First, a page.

FOR Harvey's read Bristol Cream, but there is far more to this celebrated brand than the nation’s best known sherry.

Pair of 1750s Worcester gugglets

31 July 2003

With only seven others known to exist, this pair of 1750s Worcester gugglets was destined for success when offered on July 22 at Bristol Auction Rooms. Acquired fairly recently by a local private source, the 9in (24cm) high pair were originally estimated at just £400-600.

Bristol firm gets new lease of life

15 July 2003

DRAWING on long-ago mercantile wealth (don’t mention the slave trade or even, these days, tobacco imports) Bristol has for years rewarded visits by dealers looking for fresh material. But of late the city has been raising its profile as a premier league centre for antiques.

Rare monkey band automaton sells for £10,000

30 June 2003

Highlight of the remainder of the Roy Mickleburgh collection sold by Bristol Auction Rooms on June 24 was this rare monkey band automaton, c.1870. The nine-piece chamber orchestra includes no fewer than 43 separate movements operated by a French mechanism and is housed in a rosewood veneered two-part case with a 48-note German-made crankwind barrel organ below playing a choice of seven tunes.

Fine Art Auction Group add Bristol Auction Rooms to saleroom portfolio

02 June 2003

THE Fine Art Auction Group, who have been building a network of salerooms in the South East and South West over the past two years, have acquired Bristol Auction Rooms.

Sticks return to rare spot in the limelight

08 May 2003

IT’S been a long time since any auctioneer chose to illustrate his catalogue front cover with an array of silver candlesticks but this was the rather heartening decision by The Bristol Auction Rooms for their April 8 sale (12.77% buyer's premium inc. VAT) and their enlightened, so to speak, move was rewarded when all the lots, from George IV to 1967, sold within or above the admittedly modest three-figure expectations.

Specialist choice of settee underlines selective bidding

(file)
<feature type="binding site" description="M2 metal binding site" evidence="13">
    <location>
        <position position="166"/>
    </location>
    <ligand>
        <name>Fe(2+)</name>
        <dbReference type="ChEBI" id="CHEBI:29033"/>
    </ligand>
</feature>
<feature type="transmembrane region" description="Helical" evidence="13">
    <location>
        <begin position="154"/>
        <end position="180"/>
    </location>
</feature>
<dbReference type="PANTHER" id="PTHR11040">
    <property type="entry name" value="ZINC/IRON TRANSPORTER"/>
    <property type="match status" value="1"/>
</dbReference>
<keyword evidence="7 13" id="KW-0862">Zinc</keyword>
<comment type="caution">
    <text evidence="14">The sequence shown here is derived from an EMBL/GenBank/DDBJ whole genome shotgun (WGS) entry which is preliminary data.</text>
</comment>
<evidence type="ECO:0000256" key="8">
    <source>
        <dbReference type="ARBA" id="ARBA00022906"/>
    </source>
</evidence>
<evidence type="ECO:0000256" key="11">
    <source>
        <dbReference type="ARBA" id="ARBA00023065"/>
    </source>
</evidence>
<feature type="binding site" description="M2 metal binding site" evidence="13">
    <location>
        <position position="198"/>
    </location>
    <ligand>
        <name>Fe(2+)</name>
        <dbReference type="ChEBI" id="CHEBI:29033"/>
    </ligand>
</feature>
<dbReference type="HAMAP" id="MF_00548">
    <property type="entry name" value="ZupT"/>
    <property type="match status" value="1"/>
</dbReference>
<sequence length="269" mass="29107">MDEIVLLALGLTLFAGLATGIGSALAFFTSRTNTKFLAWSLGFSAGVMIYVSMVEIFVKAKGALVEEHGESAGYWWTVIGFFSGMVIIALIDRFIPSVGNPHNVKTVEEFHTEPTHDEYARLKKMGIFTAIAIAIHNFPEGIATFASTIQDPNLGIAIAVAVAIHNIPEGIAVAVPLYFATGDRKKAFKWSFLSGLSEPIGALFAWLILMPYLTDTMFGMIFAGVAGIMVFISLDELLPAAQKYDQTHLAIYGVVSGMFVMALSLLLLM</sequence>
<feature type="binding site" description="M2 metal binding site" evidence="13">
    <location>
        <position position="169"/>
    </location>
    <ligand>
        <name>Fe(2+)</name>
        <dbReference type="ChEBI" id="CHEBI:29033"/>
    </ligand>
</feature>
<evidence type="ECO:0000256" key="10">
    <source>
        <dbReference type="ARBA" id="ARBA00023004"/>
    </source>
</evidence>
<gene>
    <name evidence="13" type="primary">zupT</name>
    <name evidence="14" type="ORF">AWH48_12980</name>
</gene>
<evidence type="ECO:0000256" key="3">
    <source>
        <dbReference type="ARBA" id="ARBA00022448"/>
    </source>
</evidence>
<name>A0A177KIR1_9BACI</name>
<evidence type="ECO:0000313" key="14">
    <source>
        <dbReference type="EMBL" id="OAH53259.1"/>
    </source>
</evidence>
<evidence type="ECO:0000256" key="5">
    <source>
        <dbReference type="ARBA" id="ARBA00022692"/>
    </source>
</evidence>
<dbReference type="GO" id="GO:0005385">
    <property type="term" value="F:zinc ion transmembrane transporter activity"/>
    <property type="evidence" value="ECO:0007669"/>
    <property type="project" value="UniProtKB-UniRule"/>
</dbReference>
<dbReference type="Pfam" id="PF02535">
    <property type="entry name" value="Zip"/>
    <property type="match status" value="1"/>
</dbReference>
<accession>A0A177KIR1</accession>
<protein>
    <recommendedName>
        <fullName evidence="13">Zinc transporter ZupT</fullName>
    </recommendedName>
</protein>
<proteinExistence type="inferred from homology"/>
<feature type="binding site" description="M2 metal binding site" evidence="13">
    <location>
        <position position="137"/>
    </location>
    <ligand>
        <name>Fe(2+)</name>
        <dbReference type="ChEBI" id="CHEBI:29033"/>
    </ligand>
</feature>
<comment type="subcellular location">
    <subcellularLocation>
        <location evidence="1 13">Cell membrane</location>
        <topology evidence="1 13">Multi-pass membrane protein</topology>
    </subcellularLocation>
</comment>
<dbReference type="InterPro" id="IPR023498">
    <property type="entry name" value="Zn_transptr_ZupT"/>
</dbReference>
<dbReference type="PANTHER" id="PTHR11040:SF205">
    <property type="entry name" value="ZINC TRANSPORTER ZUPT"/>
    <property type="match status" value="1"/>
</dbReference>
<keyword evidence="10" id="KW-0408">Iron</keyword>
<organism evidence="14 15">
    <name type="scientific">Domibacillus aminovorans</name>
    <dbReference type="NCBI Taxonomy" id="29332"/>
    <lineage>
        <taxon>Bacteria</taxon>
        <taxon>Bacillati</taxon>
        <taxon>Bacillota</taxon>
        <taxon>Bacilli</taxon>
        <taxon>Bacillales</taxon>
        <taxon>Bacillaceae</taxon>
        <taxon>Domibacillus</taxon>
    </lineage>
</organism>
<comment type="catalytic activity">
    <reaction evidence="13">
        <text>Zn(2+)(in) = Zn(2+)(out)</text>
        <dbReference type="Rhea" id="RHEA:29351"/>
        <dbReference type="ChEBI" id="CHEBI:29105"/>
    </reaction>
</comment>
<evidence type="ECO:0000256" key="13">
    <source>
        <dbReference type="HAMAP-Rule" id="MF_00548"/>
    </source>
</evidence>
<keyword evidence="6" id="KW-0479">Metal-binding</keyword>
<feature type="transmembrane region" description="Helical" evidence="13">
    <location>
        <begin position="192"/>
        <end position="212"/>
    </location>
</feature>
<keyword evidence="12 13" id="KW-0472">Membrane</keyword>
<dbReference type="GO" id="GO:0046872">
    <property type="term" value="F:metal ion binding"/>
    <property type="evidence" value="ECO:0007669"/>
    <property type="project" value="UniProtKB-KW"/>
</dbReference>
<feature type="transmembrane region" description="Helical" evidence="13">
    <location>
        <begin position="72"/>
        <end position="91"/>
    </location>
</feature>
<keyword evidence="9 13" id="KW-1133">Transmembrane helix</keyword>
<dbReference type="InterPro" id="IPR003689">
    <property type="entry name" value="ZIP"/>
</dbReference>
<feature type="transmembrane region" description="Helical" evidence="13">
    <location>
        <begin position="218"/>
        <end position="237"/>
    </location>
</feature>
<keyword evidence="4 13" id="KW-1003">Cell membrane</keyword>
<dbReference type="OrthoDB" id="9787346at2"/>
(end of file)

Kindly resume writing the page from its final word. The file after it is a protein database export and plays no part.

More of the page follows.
28 January 2003

“SELECTIVE” can mean “poor” when auctioneers apply the word to bidding and the downward spiral of brown furniture prices has emphasised this. But it was an accurate enough description of bidding on furniture offered among the 1200 lots at the Clifton rooms, for when there was a piece of unusual quality it sold well.

£10,000 Goldscheider goes clubbing

01 October 2002

The 1440 lots of 20th century decorative arts offered on the first day of the September 3,4 sale at the Bristol Auction Rooms (buyer’s premium 12.77%) included a range of ceramics, plus a dozen items of metalware and furniture, but the lot that really made the decorator trade sit up was this 4ft 1in (1.25m) terracotta creation, right, by Goldscheider.

Okimono sideways to success

18 September 2002

WE are used to seeing one-piece, tabletsigned, Japanese ivories in good condition make anything from £800 up to several thousand pounds at auction. But somewhat more surprising, given the selective state of the general market, was the high selling rate of low-grade okimono, right, at the Clevedon Salerooms (15 per cent buyer’s premium) in Bristol on September 5.

Ebonised Japanesque cabinet

10 September 2002

A 19th century Aesthetic movement ebonised Japanesque cabinet was orginally housed in the Yorkshire home of a Mr Mossman, a wealthy Leeds wool merchant. When he moved from his house in Menston, near Ilkley, the cabinet passed into the hands of the new owner, the well-known music critic Ernest Bradbury and has passed by descent ever since.